Friday, November 23, 2012

52 Tips and Tricks for Google Docs in the Classroom

This is a great resource to understand the possibilities of Google Docs - click on the image below:

Thursday, November 8, 2012


I stopped by the lab yesterday and observed the Pre-Algebra work being done using our VUSD Google Apps accounts in combination with Khan Academy interactive tutorials. Our Math department at Rancho has implemented a powerful solution for our students. Aaron Keeping and Ron Ferreirae are our champions. Please contact them if you wish to find out details.

Friday, October 26, 2012

Flipping the Classroom

Again from Mrs. Garcia's e-mail:

"Heard of the "Flip Your Classroom" phenomenon sweeping the country?

Well, the Eagle has landed at RBV. Check out Ms. Carr's lesson, flipped for her students:  Writing Assessment 

If anyone wants to borrow this book, I have a couple copies out on loan. A quick easy read; it’s sweeping the nation! Read more about the Flipped Classroom below:


Never Late! Key ISTE Info from Shannon

Shannon attended ISTE this summer and recorded some key information for your perusal, she has made it available to us:

Tuesday, September 18, 2012

Audio Files in Blogger

This comes out of necessity! :) I found an easy way to post audio files and gather then in one spot - I wanted to share the technique with you:


Monday, August 20, 2012


Any champions ready to explore?  The address:

It has quite a list of sponsors and users - it is internationally recommended. If there are any users in our district that have experience - please let us know.

Thursday, August 16, 2012


This is worth exploring. Similar in concept to Khan Academy.  English, Math, Science, Social Studies.  Great tool to help you Flip your classroom.


Start of school - VUSD investment for teachers!

Sunday, July 15, 2012


Find our new Superintendent in Twitter...recommended:

Here is the link address: Twitter

Tuesday, July 10, 2012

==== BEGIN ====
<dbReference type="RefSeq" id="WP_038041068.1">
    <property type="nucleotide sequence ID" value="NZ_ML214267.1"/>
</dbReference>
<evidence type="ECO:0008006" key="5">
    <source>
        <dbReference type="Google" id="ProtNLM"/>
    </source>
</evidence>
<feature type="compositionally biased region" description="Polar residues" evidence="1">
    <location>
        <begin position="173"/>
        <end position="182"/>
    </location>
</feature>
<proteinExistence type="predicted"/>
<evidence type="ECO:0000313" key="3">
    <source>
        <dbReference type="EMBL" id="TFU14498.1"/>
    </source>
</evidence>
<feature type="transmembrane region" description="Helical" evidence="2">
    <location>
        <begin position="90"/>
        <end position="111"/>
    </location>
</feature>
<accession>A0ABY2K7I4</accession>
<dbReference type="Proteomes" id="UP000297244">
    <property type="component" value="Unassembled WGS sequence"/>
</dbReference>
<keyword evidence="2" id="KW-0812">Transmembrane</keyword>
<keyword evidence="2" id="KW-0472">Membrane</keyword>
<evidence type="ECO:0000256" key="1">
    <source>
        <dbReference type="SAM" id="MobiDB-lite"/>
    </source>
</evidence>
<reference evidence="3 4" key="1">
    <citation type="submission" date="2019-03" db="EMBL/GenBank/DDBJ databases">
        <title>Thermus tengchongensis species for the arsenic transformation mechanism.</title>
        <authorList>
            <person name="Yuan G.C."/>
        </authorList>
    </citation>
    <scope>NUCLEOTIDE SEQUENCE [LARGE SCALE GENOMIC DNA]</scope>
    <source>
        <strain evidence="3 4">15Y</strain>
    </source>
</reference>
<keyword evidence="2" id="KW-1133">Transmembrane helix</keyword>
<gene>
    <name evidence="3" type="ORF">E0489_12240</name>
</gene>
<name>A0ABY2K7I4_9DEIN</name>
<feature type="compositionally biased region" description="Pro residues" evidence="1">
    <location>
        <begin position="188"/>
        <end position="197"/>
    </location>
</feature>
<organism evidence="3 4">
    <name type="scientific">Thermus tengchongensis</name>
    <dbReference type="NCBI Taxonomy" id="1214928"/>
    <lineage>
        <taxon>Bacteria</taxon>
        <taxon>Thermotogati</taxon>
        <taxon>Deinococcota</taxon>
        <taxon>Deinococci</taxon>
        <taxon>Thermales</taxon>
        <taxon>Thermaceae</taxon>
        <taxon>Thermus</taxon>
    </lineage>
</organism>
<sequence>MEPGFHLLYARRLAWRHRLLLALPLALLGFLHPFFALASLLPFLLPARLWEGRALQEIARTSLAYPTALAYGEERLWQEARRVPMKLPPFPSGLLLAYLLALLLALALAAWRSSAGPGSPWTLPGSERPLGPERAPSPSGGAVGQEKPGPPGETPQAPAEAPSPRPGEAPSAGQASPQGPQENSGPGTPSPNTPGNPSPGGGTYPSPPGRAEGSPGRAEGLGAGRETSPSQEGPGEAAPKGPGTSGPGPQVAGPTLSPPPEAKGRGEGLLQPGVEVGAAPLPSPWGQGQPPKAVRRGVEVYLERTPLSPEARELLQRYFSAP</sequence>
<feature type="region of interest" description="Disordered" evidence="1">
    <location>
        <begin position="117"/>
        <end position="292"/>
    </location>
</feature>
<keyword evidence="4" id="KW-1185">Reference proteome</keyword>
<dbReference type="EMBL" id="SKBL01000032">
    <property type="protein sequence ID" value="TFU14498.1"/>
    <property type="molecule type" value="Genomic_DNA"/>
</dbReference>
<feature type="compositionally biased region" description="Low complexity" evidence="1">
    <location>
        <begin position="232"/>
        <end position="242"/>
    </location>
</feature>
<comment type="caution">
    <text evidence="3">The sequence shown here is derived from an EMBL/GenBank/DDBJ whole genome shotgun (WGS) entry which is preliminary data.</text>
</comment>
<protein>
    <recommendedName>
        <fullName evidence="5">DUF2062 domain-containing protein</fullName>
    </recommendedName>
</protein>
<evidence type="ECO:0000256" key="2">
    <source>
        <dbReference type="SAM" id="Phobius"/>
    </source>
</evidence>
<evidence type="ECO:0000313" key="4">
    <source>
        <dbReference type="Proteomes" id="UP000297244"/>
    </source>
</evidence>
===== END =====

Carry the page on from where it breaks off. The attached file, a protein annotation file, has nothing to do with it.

ISTE 2012: Moodle & Google Together

Perfect Marriage: Harnessing the Partnership of Google Apps and Moodle
Presenters: Christina McKinnis, Sarah McFarland, Visions in Education,
*See for more Educational Training

Moodle is a LMS.  It is like the trunk of the tree; the foundation that parents and students go to.  We then need to use it to link out to everything Google.  Moodle is where things are organized; Google Docs presentations, forms, surveys, sites, etc. are where we go from there.

The Power of Moodle

  • Curriculum repository: learning guides, pacing guides, how-tos, project instructions, etc.  
  • Uploading all of your documents into Moodle is dangerous because backing up Moodle every night would be a nightmare!  Instead, link your Google Docs to Moodle and to your website (using Google makes it easy--you update once and it updates everywhere!).

The Power of Google
  • Student assignments
    • Teachers can comment on mistakes, etc. and teachers and students can audio conference or SKYPE to pull up the document and look at it at the same time while modifying together (instead of having multiple copies going back and forth).
  • Curriculum
    • Linking to Google Docs keeps all projects in one place.  Hyperlinking from Moodle to Google Docs is much easier to manage (especially if you’re putting curriculum on a website AND on Moodle! Stop doing twice the work!)
    • Google Docs can be very dynamic!  It can look or feel like a webpage, and you can even link to places further down in the document like you would for a web site.
  • Resources
    • How to name documents should be a decision that is made as a site, department, etc. and taught to students as well.  Organization is key!
    • Google Forms can be used like Survey Monkey, as well as for sign ups, evaluations for teachers, courses, etc. and reports can be created via spreadsheets.  
    • Google Forms can be used for contact information, homework help, tutoring programs, etc. (A Google Form can be set up in a website and as soon as students/parents sign up for contacts, an e-mail is sent and help is provided.  Tutors, teachers, and admin can track these contacts to collect data about failing or struggling students.  Could be especially helpful for summer school, students who are out sick, etc.)
      • “View”-->”Summary of Responses”-->Provides a graphical overview of the data from your form.
      • Could be used as a scantron for test practice--Flubaroo can help with this.  Ex: CAHSEE released test questions.
  • Collaboration
    • Presentation templates can be found online where teachers can access them
    • Students can do a Google presentation or Prezi instead of a Power Point.  It is more engaging, dynamic, and online all the time.